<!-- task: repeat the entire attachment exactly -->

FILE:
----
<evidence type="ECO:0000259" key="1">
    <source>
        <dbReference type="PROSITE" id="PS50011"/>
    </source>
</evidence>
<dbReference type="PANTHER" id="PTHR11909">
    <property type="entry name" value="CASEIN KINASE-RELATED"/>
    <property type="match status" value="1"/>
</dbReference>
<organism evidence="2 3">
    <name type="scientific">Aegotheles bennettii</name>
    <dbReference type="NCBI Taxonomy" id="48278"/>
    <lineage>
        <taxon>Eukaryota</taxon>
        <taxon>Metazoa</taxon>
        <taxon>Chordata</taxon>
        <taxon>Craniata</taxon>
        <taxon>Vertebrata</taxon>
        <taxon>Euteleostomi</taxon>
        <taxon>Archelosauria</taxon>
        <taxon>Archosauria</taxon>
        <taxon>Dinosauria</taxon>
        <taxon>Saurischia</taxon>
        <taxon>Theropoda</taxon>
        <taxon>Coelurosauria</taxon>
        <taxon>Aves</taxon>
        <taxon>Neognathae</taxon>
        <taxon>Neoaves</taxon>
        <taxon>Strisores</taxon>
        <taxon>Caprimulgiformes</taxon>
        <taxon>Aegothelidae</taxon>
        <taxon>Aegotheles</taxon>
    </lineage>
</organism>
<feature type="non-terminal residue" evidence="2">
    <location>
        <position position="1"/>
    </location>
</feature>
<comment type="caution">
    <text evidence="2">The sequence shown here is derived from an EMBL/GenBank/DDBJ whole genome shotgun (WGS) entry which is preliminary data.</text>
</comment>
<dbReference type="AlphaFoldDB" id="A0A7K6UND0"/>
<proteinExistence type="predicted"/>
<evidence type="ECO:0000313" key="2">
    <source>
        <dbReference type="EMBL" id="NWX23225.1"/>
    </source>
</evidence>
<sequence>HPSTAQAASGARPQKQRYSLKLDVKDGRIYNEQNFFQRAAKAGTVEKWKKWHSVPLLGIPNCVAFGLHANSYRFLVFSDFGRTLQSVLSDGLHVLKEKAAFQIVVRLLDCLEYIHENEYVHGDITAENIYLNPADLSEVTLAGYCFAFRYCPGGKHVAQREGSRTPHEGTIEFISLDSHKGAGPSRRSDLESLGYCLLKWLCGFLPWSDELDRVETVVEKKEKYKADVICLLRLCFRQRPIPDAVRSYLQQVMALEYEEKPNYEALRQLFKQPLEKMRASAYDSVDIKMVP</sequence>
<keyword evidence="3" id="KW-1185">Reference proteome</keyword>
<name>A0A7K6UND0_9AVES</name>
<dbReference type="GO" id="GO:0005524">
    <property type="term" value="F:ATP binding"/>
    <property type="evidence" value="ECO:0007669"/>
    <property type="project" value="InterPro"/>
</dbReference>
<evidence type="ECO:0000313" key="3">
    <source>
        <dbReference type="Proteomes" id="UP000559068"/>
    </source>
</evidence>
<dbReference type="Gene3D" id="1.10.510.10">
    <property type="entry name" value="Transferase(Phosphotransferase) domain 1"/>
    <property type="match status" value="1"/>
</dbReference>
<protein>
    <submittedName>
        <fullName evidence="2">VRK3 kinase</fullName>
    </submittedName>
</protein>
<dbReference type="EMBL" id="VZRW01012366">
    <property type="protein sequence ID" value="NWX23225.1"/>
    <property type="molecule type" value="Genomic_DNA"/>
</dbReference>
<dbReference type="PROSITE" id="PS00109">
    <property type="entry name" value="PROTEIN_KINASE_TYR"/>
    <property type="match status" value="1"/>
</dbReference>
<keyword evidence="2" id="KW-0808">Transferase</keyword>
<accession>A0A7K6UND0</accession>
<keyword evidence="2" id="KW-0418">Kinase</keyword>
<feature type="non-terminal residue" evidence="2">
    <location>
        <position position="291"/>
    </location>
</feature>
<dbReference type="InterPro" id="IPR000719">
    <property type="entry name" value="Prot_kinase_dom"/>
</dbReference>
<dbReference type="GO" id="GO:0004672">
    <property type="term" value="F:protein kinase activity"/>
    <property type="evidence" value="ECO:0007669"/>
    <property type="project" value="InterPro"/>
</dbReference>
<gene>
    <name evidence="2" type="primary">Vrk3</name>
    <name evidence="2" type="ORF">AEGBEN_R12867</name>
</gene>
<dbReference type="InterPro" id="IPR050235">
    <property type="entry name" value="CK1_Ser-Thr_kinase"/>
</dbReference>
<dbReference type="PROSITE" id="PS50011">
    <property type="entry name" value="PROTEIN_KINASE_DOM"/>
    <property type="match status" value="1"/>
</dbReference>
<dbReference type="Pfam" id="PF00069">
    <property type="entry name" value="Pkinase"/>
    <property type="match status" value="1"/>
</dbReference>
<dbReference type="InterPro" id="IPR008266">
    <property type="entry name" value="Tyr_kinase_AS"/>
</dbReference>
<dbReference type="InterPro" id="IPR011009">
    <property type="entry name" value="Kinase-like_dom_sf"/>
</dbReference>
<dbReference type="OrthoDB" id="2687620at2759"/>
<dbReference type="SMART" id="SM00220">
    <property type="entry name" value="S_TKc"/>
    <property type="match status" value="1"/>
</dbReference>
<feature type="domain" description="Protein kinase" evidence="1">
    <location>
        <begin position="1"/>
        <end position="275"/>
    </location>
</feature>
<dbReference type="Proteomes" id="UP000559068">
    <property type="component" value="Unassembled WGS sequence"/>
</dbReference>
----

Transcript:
<evidence type="ECO:0000259" key="1">
    <source>
        <dbReference type="PROSITE" id="PS50011"/>
    </source>
</evidence>
<dbReference type="PANTHER" id="PTHR11909">
    <property type="entry name" value="CASEIN KINASE-RELATED"/>
    <property type="match status" value="1"/>
</dbReference>
<organism evidence="2 3">
    <name type="scientific">Aegotheles bennettii</name>
    <dbReference type="NCBI Taxonomy" id="48278"/>
    <lineage>
        <taxon>Eukaryota</taxon>
        <taxon>Metazoa</taxon>
        <taxon>Chordata</taxon>
        <taxon>Craniata</taxon>
        <taxon>Vertebrata</taxon>
        <taxon>Euteleostomi</taxon>
        <taxon>Archelosauria</taxon>
        <taxon>Archosauria</taxon>
        <taxon>Dinosauria</taxon>
        <taxon>Saurischia</taxon>
        <taxon>Theropoda</taxon>
        <taxon>Coelurosauria</taxon>
        <taxon>Aves</taxon>
        <taxon>Neognathae</taxon>
        <taxon>Neoaves</taxon>
        <taxon>Strisores</taxon>
        <taxon>Caprimulgiformes</taxon>
        <taxon>Aegothelidae</taxon>
        <taxon>Aegotheles</taxon>
    </lineage>
</organism>
<feature type="non-terminal residue" evidence="2">
    <location>
        <position position="1"/>
    </location>
</feature>
<comment type="caution">
    <text evidence="2">The sequence shown here is derived from an EMBL/GenBank/DDBJ whole genome shotgun (WGS) entry which is preliminary data.</text>
</comment>
<dbReference type="AlphaFoldDB" id="A0A7K6UND0"/>
<proteinExistence type="predicted"/>
<evidence type="ECO:0000313" key="2">
    <source>
        <dbReference type="EMBL" id="NWX23225.1"/>
    </source>
</evidence>
<sequence>HPSTAQAASGARPQKQRYSLKLDVKDGRIYNEQNFFQRAAKAGTVEKWKKWHSVPLLGIPNCVAFGLHANSYRFLVFSDFGRTLQSVLSDGLHVLKEKAAFQIVVRLLDCLEYIHENEYVHGDITAENIYLNPADLSEVTLAGYCFAFRYCPGGKHVAQREGSRTPHEGTIEFISLDSHKGAGPSRRSDLESLGYCLLKWLCGFLPWSDELDRVETVVEKKEKYKADVICLLRLCFRQRPIPDAVRSYLQQVMALEYEEKPNYEALRQLFKQPLEKMRASAYDSVDIKMVP</sequence>
<keyword evidence="3" id="KW-1185">Reference proteome</keyword>
<name>A0A7K6UND0_9AVES</name>
<dbReference type="GO" id="GO:0005524">
    <property type="term" value="F:ATP binding"/>
    <property type="evidence" value="ECO:0007669"/>
    <property type="project" value="InterPro"/>
</dbReference>
<evidence type="ECO:0000313" key="3">
    <source>
        <dbReference type="Proteomes" id="UP000559068"/>
    </source>
</evidence>
<dbReference type="Gene3D" id="1.10.510.10">
    <property type="entry name" value="Transferase(Phosphotransferase) domain 1"/>
    <property type="match status" value="1"/>
</dbReference>
<protein>
    <submittedName>
        <fullName evidence="2">VRK3 kinase</fullName>
    </submittedName>
</protein>
<dbReference type="EMBL" id="VZRW01012366">
    <property type="protein sequence ID" value="NWX23225.1"/>
    <property type="molecule type" value="Genomic_DNA"/>
</dbReference>
<dbReference type="PROSITE" id="PS00109">
    <property type="entry name" value="PROTEIN_KINASE_TYR"/>
    <property type="match status" value="1"/>
</dbReference>
<keyword evidence="2" id="KW-0808">Transferase</keyword>
<accession>A0A7K6UND0</accession>
<keyword evidence="2" id="KW-0418">Kinase</keyword>
<feature type="non-terminal residue" evidence="2">
    <location>
        <position position="291"/>
    </location>
</feature>
<dbReference type="InterPro" id="IPR000719">
    <property type="entry name" value="Prot_kinase_dom"/>
</dbReference>
<dbReference type="GO" id="GO:0004672">
    <property type="term" value="F:protein kinase activity"/>
    <property type="evidence" value="ECO:0007669"/>
    <property type="project" value="InterPro"/>
</dbReference>
<gene>
    <name evidence="2" type="primary">Vrk3</name>
    <name evidence="2" type="ORF">AEGBEN_R12867</name>
</gene>
<dbReference type="InterPro" id="IPR050235">
    <property type="entry name" value="CK1_Ser-Thr_kinase"/>
</dbReference>
<dbReference type="PROSITE" id="PS50011">
    <property type="entry name" value="PROTEIN_KINASE_DOM"/>
    <property type="match status" value="1"/>
</dbReference>
<dbReference type="Pfam" id="PF00069">
    <property type="entry name" value="Pkinase"/>
    <property type="match status" value="1"/>
</dbReference>
<dbReference type="InterPro" id="IPR008266">
    <property type="entry name" value="Tyr_kinase_AS"/>
</dbReference>
<dbReference type="InterPro" id="IPR011009">
    <property type="entry name" value="Kinase-like_dom_sf"/>
</dbReference>
<dbReference type="OrthoDB" id="2687620at2759"/>
<dbReference type="SMART" id="SM00220">
    <property type="entry name" value="S_TKc"/>
    <property type="match status" value="1"/>
</dbReference>
<feature type="domain" description="Protein kinase" evidence="1">
    <location>
        <begin position="1"/>
        <end position="275"/>
    </location>
</feature>
<dbReference type="Proteomes" id="UP000559068">
    <property type="component" value="Unassembled WGS sequence"/>
</dbReference>